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Opening Day: Masahiro Tanaka, the Internet, and the issue of trust

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Masahiro Tanaka had an off day yesterday. This has furthered the "Why didn't he get the Tommy John surgery?" idea even more. Let's examine why that is still a thing.

"shoulda got TJS"
"shoulda got TJS"
Elsa/Getty Images

Trust. There are so many ways to define this word that there is little need to quote Webster's dictionary. Those reading this article should know what it is and what it means, especially to one's self. My last piece talked about trust in regards to the whole "If the Boss were here" idea that was, and still is, repeated ad nauseam by the Yankees' fan base after they did not sign Yoan Moncada. Hal and Hank Steinbrenner were greedy, irresponsible owners who cared more about money than they did about winning. Of course, since they took over in 2008 the Yankees have won a World Series, had three years afterwards in which they made it to the postseason, and have never had a team with an under .500 record even during two injury plagued years. However, facts and trust do not always go hand in hand. The "Why didn't Masahiro Tanaka just get the Tommy John surgery?" idea is proof enough of that. Before we go any further, let's just answer that question right off the bat.

Why didn't Masahiro Tanaka just get the Tommy John surgery?

Answer: He went to a panel of medical experts on the subject and they specifically told him not to.

One would think that would be the end of it. If it were, I wouldn't be writing this article right now. Yet here we are. This piece is not about arguing the validity of the "shoulda got TJS" discussion because that argument is, to be blunt, absolutely idiotic. The Yankees did what they were told by people who have medical degrees on the subject at hand, or elbow in this case. This is not to say that he might not need Tommy John surgery in the near future. I cannot stress that point enough. The point is that at this time, we do not know if he will or not. The wisest course of action for the Yankees, and their fans, is to trust what the medical experts informed them to do. So why is this "shoulda got TJS" idea still a thing? What is it that fuels this crazy notion?

Oh right...stuff like this.

If you close your eyes and listen carefully, you might hear a loud, audible sigh promptly followed by the sound of a head repeatedly bashing into a wooden desk. There's no real need to pick on the Daily News in this situation, since they're most likely not the only ones promoting the "shoulda got TJS" ideal. It's just ridiculously and laughably easy to do so. Why it's almost as easy as using a fun, silly Yankees on Demand homage to The Sandlot in order to show how much of a divide there is between them and Alex Rodriguez. We like to joke about an opening day loss equaling the Yankees being doomed, A-Rod praising Didi Gregorius' incredible shortstop defense as A-Rod being jealous, or one bad outing equaling Tanaka needed Tommy John. Paid, professional writers are actually stoking the fires of this lunacy because it's easy to do so.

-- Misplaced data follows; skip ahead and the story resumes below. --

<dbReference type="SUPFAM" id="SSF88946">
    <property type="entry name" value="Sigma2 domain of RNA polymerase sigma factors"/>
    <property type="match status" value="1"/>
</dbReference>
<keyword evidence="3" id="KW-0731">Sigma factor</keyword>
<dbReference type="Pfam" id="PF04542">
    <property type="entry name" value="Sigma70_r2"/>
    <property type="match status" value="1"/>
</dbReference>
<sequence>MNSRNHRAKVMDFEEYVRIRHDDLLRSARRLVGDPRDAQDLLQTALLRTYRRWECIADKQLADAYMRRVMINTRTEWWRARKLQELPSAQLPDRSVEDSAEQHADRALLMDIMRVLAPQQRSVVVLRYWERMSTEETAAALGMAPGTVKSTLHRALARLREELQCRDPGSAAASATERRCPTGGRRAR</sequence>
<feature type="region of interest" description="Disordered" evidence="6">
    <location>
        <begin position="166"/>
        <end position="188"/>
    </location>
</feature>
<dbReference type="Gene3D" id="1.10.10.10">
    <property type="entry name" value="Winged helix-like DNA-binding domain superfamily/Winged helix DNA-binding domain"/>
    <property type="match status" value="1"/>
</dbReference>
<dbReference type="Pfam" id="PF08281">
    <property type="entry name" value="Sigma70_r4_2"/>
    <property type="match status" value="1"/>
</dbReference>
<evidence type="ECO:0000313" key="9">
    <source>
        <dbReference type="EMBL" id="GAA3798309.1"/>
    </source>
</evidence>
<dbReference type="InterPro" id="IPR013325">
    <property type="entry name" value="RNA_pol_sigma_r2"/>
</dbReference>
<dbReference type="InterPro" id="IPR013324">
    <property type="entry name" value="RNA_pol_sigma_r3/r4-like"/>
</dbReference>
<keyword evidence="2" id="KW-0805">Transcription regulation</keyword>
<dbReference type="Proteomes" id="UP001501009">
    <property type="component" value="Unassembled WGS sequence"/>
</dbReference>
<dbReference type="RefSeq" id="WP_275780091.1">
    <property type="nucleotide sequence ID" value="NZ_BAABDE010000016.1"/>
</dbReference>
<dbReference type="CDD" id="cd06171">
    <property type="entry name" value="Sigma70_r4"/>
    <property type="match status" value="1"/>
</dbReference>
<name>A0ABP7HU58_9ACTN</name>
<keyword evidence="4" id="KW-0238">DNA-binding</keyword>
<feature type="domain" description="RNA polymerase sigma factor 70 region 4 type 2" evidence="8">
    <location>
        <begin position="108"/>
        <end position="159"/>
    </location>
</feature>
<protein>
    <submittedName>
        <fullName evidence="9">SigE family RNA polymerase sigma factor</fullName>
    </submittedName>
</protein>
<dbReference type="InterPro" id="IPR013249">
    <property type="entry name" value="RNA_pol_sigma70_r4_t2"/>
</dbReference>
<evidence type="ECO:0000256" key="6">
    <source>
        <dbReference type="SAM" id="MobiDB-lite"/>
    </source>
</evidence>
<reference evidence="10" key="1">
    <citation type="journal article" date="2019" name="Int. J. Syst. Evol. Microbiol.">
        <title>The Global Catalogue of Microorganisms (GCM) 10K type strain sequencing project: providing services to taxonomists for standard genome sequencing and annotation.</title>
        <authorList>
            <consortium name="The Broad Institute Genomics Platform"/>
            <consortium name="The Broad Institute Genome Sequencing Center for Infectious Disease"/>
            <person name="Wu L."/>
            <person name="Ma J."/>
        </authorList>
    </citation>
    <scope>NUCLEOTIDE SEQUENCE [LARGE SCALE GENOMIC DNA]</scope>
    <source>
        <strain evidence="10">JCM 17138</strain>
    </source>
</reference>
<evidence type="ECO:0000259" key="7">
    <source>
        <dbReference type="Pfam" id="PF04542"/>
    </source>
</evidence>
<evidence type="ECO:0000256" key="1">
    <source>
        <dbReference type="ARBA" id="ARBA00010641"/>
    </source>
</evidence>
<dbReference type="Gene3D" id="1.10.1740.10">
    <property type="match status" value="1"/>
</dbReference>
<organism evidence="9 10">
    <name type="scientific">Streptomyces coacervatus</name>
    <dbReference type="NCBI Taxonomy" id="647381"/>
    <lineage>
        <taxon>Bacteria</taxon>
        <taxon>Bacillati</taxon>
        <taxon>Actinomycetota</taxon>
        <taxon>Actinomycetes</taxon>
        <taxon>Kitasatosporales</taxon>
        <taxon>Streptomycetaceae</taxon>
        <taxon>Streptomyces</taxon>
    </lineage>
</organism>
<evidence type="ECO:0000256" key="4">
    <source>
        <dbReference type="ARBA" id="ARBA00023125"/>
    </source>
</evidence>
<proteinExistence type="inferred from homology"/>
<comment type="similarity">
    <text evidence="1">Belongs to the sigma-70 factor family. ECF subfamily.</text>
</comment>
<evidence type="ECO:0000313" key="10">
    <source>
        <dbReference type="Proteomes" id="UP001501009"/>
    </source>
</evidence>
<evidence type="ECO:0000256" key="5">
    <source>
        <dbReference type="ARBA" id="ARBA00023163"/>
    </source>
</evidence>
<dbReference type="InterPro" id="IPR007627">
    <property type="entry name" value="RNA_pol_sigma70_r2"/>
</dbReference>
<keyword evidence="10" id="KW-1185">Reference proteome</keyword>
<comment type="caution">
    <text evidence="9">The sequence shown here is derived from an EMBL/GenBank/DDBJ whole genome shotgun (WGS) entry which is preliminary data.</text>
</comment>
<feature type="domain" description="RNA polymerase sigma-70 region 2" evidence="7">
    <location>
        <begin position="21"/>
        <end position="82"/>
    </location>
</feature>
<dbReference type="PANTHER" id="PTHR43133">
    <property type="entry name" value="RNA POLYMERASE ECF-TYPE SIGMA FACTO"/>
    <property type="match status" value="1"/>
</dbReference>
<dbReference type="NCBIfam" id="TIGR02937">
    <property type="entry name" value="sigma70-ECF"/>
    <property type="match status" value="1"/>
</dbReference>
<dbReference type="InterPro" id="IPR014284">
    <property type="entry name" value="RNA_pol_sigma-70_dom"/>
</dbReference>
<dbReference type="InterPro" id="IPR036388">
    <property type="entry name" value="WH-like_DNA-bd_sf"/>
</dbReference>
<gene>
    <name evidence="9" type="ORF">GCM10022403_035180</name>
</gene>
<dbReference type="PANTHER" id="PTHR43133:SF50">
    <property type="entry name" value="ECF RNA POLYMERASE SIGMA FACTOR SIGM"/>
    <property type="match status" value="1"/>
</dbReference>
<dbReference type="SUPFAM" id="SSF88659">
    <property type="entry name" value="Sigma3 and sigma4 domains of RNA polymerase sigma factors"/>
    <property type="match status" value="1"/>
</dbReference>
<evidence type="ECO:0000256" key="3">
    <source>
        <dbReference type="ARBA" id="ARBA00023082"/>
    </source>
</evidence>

This brings us back to the issue of trust. A lot of Yankee fans do not trust Hal and Hank Steinbrenner. A lot of Yankee fans do not trust medical experts. A lot of Yankee fans do not trust places like Pinstripe Alley over the New York Daily News. They are a long running credible source of information. Pinstripe Alley is a blog, albeit the best Yankee blog in the universe. We even have David Cone's on-air seal of approval. Shameless self promotion aside, it really is not easy knowing who to trust in this day and age. Like everything in life, trust requires information and that is ultimately where the problem lies. There is too much information out there now. The internet has changed everything. No matter how many times people are told to just relax and trust what the doctors told Tanaka and the Yankees to do, quotes like this just drown out the message.

You have to believe that somewhere in their boardroom the Yankee decision-makers were asking themselves such questions after Tanaka took a pounding in Monday’s season-opening 6-1 loss to the Blue Jays, looking nothing like the pre-injury ace of 2014.

Essentially this was a worst-case scenario for the Yankees, considering that whatever hope they have of contending is built around Tanaka’s every-fifth-day dominance. To see him look so vulnerable on Opening Day had to be felt deep in the clubhouse, even if nobody was about to admit it.